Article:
Have you ever looked at your hair in the morning and decided that you want to add some kind of style to keep it back and out of your face, but without pulling it tightly back and really putting it up? I find that sometimes I need a quick, loose style that’s easy to do, adds a little character, but gives my scalp a rest and doesn’t feel tight by the end of the day. That’s why I’ve been playing a lot lately with easy, looser styles that just involve pulling a bit of hair in from the sides rather than swopping it all up and back in a smooth updo. I’ve actually come up with a few concepts I really like and have repeated a few times now, so I thought I’d share my favourites.
Check out these step by step instructions complete with photos! If you’d rather follow along with a video tutorial instead of written words, scroll to the bottom of this post to find just what you’re looking for.
For each of these styles, you’ll need:
- Hair elastics
- Bobby pins
- A brush
- A fine tooth comb with a pointed end
Style 1: “The mini fishtail”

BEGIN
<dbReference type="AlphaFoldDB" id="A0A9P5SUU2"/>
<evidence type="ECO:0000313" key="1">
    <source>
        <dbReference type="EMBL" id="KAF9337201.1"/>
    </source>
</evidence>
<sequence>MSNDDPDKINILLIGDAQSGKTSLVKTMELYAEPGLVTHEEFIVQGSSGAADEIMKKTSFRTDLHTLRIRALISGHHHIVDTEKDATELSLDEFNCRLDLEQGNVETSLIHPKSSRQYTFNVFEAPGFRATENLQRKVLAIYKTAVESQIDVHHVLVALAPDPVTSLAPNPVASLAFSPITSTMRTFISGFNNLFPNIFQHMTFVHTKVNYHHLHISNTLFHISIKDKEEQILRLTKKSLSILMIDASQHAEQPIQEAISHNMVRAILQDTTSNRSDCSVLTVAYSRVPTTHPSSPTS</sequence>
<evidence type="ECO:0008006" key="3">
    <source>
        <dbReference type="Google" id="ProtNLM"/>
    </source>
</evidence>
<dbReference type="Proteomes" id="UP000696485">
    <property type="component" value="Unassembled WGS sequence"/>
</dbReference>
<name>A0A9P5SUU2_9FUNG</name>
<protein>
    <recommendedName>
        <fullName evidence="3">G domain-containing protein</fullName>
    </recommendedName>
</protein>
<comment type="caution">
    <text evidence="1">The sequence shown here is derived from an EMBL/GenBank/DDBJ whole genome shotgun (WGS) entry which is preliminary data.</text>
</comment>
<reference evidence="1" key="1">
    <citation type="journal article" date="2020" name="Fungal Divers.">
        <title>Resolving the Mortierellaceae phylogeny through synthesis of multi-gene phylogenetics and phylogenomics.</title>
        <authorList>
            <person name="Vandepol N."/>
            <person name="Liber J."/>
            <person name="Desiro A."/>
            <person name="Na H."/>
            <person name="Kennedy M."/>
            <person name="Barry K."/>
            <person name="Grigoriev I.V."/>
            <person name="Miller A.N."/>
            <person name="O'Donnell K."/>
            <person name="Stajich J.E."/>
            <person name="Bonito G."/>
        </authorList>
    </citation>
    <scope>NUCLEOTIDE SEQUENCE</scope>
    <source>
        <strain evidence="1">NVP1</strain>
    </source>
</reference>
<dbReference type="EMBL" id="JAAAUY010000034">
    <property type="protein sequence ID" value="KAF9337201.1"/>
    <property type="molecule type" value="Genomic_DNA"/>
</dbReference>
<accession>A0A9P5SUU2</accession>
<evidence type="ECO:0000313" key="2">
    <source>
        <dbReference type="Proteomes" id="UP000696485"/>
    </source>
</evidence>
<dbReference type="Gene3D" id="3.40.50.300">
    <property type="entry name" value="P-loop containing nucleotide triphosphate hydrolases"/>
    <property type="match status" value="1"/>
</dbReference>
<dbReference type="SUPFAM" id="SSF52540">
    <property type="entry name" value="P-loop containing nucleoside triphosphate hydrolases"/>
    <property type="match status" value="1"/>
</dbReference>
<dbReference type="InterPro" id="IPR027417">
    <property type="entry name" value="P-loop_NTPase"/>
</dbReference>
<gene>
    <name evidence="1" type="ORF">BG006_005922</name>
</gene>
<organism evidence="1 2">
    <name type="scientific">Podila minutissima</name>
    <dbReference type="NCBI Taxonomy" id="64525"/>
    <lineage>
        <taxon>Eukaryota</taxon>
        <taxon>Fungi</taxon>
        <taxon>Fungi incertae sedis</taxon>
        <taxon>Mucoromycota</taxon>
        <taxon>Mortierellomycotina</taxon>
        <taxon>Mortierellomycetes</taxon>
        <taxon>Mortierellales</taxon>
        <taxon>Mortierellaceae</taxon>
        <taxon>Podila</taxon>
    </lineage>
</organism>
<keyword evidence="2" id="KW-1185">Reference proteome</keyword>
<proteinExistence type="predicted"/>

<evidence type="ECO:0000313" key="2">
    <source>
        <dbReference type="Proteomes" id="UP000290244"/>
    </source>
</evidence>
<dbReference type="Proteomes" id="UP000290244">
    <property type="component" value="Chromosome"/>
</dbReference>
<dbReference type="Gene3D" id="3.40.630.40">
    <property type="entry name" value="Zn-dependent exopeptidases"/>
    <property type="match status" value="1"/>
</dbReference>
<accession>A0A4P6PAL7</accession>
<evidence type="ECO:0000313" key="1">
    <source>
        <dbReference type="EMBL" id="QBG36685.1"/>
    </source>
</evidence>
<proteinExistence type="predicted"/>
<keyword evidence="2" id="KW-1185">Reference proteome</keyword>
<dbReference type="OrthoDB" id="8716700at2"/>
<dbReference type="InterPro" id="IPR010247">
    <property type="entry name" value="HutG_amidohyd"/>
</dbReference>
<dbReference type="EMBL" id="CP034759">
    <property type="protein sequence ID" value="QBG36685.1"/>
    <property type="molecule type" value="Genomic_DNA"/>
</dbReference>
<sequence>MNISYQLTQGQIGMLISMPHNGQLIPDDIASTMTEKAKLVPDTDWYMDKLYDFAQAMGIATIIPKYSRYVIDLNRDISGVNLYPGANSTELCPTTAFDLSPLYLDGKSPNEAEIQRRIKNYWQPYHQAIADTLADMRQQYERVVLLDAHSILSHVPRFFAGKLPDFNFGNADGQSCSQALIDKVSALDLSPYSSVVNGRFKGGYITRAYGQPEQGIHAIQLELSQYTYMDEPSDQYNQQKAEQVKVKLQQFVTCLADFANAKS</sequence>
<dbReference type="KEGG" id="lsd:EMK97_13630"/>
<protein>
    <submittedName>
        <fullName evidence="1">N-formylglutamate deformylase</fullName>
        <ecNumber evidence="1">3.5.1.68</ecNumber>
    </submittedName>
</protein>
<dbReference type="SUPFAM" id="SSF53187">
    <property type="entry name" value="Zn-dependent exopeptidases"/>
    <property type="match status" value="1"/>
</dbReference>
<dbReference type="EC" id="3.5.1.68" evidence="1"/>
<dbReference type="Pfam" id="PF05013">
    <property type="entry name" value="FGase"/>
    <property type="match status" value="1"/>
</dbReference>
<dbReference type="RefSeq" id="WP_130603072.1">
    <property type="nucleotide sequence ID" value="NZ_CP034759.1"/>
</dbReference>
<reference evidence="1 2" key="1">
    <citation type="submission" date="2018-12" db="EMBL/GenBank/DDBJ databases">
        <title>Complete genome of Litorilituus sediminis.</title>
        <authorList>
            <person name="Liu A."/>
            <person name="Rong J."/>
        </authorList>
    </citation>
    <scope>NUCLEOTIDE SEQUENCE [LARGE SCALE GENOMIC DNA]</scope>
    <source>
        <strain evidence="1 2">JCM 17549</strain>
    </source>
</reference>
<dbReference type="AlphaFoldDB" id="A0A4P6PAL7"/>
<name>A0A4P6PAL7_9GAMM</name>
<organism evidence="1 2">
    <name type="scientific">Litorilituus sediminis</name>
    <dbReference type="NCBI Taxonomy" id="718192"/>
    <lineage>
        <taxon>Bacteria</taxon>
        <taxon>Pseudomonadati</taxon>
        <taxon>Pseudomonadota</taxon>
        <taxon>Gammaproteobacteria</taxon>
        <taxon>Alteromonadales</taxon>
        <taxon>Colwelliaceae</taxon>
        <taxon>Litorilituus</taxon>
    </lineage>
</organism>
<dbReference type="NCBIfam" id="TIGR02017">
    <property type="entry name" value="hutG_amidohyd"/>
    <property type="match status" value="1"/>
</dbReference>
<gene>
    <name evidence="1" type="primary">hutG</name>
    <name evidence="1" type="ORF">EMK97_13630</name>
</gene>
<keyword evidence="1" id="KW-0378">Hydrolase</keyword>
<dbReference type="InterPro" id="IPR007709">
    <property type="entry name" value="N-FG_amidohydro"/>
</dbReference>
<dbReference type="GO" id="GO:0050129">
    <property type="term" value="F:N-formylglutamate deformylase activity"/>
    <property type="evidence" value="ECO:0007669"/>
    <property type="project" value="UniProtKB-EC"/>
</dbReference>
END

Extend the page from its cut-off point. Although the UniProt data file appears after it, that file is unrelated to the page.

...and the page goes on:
Do some simple, loose fishtail braiding! Start by sectioning a small piece of hair right at the back of the head and splitting it in half down the middle so you have one section in each hand. Keep things loose and relaxed so you’re working about level with the nape of the neck. Pull a small strand loosely from the right side at the front of the hair, bringing it back to rest in the middle between your two original sections. Remember not to pull hard; this isn’t a tight style. Now bring a small section or strand in from the front of the left side. Repeat this process, bringing relaxed strands in front the front of the hair and across the rest to sit in between your original two back sections, alternating right then left each time. When you bring each piece to the middle at the back, let it cross over kind of naturally where it falls into place; you’ll notice that the strands weave loosely and lightly down the centre and rest with the section on the opposite side (and hand) to where you pulled the strand from. This effect is called fishtail braiding because it looks like the way scales weave on an actual fish’s tail as they taper towards the fins.